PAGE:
I am a "Bible geek" who is always checking out new translations, editions, and study Bibles. Clay follows the scene even more closely than I, and I have been grateful for his tenacity and his willingness to share information; he was able to get me an advance copy of the HCSB Psalter a few years ago, which I have come to believe is the most beautifully effective translation of the Psalms since Thomas Cranmer put together the Book of Common Prayer.
Many Bible translations have a bias. The NRSV is left-leaning, mainline; the NIV is right-leaning, Calvinist premillenialist. I like both translations, mind you, and don't mean to denigrate either of them. My old chum Joe Miller has some strong feelings about Eugene Peterson's The Message, which Joe believes to be a commentary, rather than a paraphrase (as it has been advertized). The primary translation I am using now is the ESV, a 2001 revision of the RSV that is a mite more "literal" than the NRSV. Picking up on the biases of the translators can really help the way we exegete (of course, for serious exegesis, turn to Greek and Hebrew editions...there's a good reason they pounded these languages into our heads during seminary!).
Study Bibles can be useful tools. I don't recommend that pastors or laity exclusively use any particular study Bible, but as concise references, they can be excellent. Some are certainly better than others.
In 1989, Thomas Nelson published the Wesley Bible (NKJV), a study Bible put together from a Holiness perspective. It was very good, and I still refer to it. But, it didn't last long and is now difficult to find.
A few years later, Zondervan published the Reflecting God Study Bible (NIV), again featuring a Holiness perspective. This Bible was a revision of the very popular NIV Study Bible, released to counter many of the notes, which contain a Calvinist bent (as does the NIV). Despite its high quality, generally good notes and articles, and similarities to a top selling edition, this study Bible failed to catch on with readers of Wesleyan persuasion. Like the Wesley Bible, it can now be difficult to find.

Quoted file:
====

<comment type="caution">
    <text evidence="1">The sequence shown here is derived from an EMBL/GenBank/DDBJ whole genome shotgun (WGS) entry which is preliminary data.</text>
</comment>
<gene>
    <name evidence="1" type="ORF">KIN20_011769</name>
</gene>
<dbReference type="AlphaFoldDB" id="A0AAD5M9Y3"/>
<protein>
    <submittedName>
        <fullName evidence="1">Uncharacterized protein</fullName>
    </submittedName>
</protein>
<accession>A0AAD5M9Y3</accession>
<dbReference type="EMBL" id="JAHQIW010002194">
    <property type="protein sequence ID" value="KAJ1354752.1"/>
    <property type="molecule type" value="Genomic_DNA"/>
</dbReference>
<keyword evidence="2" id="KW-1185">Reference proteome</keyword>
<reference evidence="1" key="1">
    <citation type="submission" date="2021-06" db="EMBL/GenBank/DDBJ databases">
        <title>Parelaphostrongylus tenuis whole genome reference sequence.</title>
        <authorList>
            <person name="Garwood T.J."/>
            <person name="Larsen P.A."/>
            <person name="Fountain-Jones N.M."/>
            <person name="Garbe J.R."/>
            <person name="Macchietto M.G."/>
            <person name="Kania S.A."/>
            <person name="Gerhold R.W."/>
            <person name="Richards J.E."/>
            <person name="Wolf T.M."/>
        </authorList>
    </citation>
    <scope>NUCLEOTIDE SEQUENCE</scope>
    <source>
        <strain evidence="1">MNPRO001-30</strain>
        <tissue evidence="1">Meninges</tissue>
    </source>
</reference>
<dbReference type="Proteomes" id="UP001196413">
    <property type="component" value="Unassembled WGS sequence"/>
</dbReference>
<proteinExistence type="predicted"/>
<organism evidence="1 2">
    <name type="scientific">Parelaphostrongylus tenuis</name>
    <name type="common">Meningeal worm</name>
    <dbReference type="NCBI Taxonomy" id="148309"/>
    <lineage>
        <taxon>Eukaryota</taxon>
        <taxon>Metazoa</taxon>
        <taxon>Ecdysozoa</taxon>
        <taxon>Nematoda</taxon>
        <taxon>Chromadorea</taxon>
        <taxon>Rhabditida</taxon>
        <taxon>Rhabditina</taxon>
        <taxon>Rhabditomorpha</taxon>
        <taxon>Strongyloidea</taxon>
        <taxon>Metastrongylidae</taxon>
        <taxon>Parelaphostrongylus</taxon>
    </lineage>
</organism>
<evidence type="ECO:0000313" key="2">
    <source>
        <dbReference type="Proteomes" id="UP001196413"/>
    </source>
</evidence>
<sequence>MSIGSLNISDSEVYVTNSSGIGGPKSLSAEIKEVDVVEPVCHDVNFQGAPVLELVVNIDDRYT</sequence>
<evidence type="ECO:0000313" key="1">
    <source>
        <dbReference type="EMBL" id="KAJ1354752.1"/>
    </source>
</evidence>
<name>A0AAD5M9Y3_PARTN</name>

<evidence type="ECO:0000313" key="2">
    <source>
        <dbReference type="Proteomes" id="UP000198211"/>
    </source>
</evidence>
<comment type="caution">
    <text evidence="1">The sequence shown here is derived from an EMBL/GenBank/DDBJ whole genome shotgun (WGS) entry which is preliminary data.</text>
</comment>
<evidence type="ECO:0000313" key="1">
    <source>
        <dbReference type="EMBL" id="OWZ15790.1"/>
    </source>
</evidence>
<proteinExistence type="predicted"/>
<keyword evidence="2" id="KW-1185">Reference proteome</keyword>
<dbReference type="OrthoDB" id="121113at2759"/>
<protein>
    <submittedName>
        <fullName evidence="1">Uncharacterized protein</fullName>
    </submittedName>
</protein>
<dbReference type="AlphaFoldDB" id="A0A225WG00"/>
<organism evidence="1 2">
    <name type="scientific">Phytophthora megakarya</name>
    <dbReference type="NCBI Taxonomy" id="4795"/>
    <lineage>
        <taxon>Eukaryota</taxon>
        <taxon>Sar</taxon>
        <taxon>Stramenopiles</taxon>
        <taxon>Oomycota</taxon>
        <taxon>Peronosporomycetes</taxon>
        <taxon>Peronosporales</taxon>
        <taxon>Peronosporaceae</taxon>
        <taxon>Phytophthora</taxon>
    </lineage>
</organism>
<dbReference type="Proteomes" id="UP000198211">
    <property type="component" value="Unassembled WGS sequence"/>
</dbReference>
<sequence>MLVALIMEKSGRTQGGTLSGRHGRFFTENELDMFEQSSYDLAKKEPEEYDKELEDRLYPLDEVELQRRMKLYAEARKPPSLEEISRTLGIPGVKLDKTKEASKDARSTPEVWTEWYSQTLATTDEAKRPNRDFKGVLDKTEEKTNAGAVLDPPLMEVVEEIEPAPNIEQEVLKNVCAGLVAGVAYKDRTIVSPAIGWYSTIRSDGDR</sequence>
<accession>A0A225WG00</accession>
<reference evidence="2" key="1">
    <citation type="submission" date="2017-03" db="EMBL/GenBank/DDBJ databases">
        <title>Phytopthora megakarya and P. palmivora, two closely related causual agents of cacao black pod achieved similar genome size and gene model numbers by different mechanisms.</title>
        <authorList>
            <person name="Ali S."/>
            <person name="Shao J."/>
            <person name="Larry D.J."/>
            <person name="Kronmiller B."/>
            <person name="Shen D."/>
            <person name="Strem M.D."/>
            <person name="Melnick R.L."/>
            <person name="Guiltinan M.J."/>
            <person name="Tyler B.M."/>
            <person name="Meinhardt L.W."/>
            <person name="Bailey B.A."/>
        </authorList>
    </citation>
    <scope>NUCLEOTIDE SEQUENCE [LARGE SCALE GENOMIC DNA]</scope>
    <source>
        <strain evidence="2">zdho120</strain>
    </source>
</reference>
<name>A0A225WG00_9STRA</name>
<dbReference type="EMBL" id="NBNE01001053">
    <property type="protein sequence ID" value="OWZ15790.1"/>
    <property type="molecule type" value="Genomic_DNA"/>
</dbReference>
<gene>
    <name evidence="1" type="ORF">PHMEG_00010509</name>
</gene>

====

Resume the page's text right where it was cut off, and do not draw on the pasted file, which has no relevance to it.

I am very excited about the February 2009 publication of the Wesley Study Bible. Cokesbury describes it thusly:
"With a warmed heart and active hands...So, for the first time, we have a mainline Wesleyan study Bible. And the scholarship looks excellent. The General Editors are Joel Green and Bishop William Willimon. Prominent contributors include Thomas Bandy, Ted Campbell, Bishop Kenneth Carder, Paul Chilcote, Kenneth Collins, Maxie Dunnam, Western PA alumnus Jeff Greenway, Adam Hamilton, Western PA alumnus Richard Heitzenrater, Zan Holmes, Bishop Rueben Job, Gregory Jones, Bishop Scott Jones, F. Belton Joyner, J. Ellsworth Kallas, Michael Lodahl, Russell Richey, Theodore Runyon, Bishop Robert Schnase, Michael Slaughter, David Lowes Watson, Bishop Timothy Whitaker, Ben Witherington, Charles Yrigoyen, and many others. That's a heck of a list!
"The Wesley Study Bible helps persons experience God in fresh ways and grow as more faithful disciples. The Wesley Study Bible gives inspiration and practical examples to live your faith with a warmed heart and active hands.
"Written for everyone in: African Methodist Episcopal Church, African Methodist Episcopal Zion Church, Christian and Missionary Alliance, Christian Methodist Episcopal Church, Church of the Nazarene, Church of God (Anderson), Free Methodist Church of North America, The Salvation Army, Wesleyan Church, United Church of Canada, and The United Methodist Church."
I'm sure there will be more news about it as its release draws near. My fear is that it is too "mainline compromised" to be very useful; my hope is that these excellent scholars, leaders and theologians have crafted a truly useful Wesleyan resource. The Cokesbury page is here. You can view some excerpts as PDF files here, including the Letter of St. James.